I know that these are the issues with which many members of the Institution will be grappling on a daily basis, so the last thing I am going to do is offer any advice.  What I would like to encourage is closer involvement by water and environmental management professionals in what, to me, seems to be the most important development in a wider field of interest.

As the economist Herman Daly pointed out, the environment is, 'the envelope that contains, sustains and provisions the economy,' - not the other way round.  Yet in a world where economics has, rightly or wrongly, the greatest possible influence on decision-making, the environment is always in danger of being discounted.  The answer, surely, is to find ways of measuring the economic benefits provided to mankind by the environment - in the form of biodiversity and ecosystems. 

The concept of 'ecosystem services' has been discussed for a number of years, but the debate has moved on considerably with an initiative known as The Economics of Ecosystems and Biodiversity, or TEEB for short.  There is now a series of  TEEB reports setting out not only the benefits of taking into account the value of ecosystem services and biodiversity in making decisions and choices, but also explaining how this can be done, with some excellent case studies.  There are reports addressed to policy-makers, to business, to regional and local government and to citizens. 

TEEB's reports also reiterate something I have long tried to encourage businesses to recognise - that we should not regard this type of valuation and pricing as a tax. We should see it as an incentive for powerful investment for the future; something to be achieved not through imposition and dictum, but through reassessment and realignment of thinking and exchange and discussion.

In this regard, it is perhaps worth noting that looking forward to 2030, research by McKinsey & Co. for the Water Resources Group indicates that global water requirements will be 40 per cent greater than the current sustainable supply, assuming current rates of economic growth.  This is because agricultural demand is expected to grow substantially, while urban and industrial use will also grow strongly.  At the same time the need to maintain environmental flow requirements to prevent the collapse of important riparian ecosystems will place additional limits on water availability.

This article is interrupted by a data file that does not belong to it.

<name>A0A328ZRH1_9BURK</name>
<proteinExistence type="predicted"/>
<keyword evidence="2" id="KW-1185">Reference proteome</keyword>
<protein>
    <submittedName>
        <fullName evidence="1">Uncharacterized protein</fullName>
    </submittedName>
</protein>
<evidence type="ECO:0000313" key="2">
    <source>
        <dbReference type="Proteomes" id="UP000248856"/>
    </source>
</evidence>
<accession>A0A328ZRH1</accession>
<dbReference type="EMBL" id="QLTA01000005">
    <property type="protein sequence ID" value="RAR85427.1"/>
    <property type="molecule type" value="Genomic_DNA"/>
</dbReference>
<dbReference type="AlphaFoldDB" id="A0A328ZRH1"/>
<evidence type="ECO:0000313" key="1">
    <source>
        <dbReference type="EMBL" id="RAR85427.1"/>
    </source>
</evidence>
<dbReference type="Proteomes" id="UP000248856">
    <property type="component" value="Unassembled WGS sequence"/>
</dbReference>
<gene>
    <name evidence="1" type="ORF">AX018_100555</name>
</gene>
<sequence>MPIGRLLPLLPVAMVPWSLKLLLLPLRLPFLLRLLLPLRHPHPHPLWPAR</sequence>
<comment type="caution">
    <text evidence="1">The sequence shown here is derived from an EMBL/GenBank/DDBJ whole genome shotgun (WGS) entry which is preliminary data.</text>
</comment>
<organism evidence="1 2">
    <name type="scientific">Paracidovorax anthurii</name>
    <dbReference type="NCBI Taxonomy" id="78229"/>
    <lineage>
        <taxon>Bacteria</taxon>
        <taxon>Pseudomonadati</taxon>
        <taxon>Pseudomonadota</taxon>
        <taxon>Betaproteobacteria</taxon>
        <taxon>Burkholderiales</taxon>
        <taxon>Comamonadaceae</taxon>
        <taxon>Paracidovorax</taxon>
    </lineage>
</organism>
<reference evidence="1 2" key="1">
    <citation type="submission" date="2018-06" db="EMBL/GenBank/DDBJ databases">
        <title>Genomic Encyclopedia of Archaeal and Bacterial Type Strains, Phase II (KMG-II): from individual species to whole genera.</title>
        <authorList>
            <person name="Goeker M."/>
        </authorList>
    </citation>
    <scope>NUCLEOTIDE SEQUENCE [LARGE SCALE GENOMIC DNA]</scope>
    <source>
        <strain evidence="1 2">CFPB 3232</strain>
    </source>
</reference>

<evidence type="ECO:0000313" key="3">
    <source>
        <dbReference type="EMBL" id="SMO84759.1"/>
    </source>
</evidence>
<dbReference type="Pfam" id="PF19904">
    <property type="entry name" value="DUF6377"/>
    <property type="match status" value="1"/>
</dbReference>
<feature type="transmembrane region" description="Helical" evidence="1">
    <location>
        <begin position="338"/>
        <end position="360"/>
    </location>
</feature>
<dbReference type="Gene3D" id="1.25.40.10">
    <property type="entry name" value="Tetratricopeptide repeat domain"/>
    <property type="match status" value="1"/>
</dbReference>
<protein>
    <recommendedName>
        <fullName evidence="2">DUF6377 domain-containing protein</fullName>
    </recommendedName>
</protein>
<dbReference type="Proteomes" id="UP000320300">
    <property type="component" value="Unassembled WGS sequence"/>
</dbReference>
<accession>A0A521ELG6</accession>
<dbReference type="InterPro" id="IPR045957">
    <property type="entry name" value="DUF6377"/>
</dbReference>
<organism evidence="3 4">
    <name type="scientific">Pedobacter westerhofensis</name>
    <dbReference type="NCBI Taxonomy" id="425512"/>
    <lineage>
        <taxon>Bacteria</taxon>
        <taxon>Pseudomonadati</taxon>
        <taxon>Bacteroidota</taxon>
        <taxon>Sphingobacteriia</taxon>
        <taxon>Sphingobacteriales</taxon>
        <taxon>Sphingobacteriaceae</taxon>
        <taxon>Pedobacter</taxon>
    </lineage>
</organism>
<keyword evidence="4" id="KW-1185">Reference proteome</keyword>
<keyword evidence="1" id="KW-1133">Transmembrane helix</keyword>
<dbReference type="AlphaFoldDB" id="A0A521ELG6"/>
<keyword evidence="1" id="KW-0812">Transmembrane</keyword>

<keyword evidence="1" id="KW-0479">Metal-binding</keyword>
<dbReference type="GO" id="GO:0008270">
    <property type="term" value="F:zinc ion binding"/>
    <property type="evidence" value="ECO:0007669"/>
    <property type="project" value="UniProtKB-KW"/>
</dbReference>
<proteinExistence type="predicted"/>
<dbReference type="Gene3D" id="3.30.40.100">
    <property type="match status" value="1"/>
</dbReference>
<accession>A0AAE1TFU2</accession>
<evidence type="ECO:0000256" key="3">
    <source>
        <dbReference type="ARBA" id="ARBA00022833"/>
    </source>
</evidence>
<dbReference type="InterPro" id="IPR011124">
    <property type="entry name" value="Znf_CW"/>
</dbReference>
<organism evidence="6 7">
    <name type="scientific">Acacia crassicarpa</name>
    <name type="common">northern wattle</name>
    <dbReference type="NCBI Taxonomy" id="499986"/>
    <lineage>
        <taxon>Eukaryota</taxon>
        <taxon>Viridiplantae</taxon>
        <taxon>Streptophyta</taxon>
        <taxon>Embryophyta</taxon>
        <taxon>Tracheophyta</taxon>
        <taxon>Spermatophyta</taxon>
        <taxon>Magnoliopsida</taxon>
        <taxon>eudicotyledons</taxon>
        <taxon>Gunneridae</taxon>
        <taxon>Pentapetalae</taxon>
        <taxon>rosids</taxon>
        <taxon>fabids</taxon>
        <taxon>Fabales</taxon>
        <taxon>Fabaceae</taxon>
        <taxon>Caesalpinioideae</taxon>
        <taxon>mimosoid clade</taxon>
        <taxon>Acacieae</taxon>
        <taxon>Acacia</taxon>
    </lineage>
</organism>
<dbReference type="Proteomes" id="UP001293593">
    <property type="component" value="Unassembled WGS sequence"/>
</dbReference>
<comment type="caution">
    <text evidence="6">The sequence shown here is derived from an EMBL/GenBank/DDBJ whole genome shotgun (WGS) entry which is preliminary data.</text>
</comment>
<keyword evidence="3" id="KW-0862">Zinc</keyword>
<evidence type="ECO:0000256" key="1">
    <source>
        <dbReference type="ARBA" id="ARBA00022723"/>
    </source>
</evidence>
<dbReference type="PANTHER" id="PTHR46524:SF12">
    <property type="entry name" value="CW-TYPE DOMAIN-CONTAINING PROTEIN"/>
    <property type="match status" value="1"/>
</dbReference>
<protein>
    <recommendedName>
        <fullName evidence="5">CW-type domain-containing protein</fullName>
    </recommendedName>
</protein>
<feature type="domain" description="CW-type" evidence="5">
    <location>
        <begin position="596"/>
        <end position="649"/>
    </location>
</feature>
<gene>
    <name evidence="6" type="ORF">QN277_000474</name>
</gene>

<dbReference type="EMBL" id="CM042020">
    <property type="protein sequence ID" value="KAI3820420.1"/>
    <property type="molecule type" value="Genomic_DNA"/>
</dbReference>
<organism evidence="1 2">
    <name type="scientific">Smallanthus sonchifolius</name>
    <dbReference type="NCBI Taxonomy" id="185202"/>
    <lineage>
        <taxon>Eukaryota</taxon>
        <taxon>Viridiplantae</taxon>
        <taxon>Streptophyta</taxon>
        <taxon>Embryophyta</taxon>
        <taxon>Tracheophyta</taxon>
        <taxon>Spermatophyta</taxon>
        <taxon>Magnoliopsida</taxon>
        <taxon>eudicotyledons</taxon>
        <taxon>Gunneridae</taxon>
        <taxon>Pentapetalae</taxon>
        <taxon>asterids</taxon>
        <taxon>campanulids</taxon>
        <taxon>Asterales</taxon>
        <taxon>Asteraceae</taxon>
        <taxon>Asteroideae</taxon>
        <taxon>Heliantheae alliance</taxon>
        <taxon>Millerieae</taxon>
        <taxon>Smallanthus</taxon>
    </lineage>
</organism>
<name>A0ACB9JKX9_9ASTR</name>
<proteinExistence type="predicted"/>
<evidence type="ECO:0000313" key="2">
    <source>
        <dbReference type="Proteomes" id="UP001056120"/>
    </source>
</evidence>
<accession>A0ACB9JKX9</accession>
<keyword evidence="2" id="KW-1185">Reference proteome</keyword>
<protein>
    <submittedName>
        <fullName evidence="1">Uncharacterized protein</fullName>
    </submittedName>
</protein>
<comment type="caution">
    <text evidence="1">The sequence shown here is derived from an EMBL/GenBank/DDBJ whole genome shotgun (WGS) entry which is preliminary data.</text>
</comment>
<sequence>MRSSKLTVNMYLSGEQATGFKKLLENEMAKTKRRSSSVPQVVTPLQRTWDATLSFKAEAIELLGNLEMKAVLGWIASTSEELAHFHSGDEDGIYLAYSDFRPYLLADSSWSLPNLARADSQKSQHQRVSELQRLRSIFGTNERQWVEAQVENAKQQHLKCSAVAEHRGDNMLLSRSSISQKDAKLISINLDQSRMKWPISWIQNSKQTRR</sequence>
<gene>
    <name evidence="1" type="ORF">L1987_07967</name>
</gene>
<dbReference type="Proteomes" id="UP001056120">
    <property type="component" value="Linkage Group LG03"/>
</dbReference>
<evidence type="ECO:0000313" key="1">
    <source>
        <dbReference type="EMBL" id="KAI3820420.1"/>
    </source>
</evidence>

Most of our natural capital has not been properly valued and charged for, because assets like fish in the oceans, water in rivers, rainfall, a clean and temperate atmosphere and communities, have always been thought of as limitless and freely available. It is also, of course, because valuing these things and charging for natural capital can be difficult when the assets do not necessarily belong to a particular individual, organisation or country. In short, providing quantitative figures for qualitative values has proved a somewhat elusive science.

Measuring the contribution to the economy made by ecosystems and biodiversity could be an important step towards maintaining the productivity of the natural resource base on which we all depend.  It could also help to quantify the risks of both action and inaction, thereby helping to drive good decision-making. 

This is not just a job for economists, or for policy-makers, or even for scientists and practitioners.  It is a role for the whole of society and I do hope that the Institution will build on its commendably concise and readable position papers by identifying the distinctive contribution it could make to the discussion on valuing ecosystem services.  There is no time to lose.

The profession of environmental management has come a long way in 25 years, but the decisions you take, encourage and inform in the next few years will have a cumulative effect upon humanity's ability to survive in the long-term.  So I will continue to watch your progress with the greatest of interest.